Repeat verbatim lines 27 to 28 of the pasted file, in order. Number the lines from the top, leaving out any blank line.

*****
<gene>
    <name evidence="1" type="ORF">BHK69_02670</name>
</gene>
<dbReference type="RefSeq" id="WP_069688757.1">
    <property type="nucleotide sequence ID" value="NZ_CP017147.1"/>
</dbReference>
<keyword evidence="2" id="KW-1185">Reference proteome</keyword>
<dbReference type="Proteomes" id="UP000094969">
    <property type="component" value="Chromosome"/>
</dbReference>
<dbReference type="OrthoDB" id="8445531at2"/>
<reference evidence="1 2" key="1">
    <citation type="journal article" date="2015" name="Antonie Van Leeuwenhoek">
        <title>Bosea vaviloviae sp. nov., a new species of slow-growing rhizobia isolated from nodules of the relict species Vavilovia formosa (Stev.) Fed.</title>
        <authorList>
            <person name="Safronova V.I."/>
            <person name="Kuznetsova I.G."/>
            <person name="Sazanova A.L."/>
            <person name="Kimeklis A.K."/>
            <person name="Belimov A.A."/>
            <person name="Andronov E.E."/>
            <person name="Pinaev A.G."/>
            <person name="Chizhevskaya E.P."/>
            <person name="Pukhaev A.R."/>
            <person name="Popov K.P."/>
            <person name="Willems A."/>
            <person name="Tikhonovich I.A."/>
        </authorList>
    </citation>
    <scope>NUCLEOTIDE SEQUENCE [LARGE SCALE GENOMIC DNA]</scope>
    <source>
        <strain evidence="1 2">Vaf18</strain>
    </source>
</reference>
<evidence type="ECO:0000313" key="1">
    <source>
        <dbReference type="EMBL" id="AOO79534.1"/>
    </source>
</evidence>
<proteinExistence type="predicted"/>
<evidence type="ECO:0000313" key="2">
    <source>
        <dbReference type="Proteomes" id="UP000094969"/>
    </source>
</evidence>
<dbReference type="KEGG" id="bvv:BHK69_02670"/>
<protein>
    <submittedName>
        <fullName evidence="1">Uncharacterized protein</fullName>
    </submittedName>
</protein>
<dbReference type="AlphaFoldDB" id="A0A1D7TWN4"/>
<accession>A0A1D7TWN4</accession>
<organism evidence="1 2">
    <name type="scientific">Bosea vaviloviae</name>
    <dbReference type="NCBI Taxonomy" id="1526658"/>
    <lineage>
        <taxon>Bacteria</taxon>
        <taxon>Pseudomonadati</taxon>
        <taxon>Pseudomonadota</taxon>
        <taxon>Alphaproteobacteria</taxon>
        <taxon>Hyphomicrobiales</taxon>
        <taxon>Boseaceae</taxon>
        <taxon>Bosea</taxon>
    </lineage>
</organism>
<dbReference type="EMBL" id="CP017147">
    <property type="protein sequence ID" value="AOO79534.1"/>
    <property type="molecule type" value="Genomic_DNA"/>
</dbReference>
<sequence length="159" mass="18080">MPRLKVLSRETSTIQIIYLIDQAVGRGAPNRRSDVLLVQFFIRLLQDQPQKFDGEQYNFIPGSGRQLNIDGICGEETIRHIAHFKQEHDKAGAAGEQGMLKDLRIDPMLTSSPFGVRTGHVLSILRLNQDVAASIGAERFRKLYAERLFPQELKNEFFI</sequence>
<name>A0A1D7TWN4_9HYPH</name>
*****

            <person name="Tikhonovich I.A."/>
        </authorList>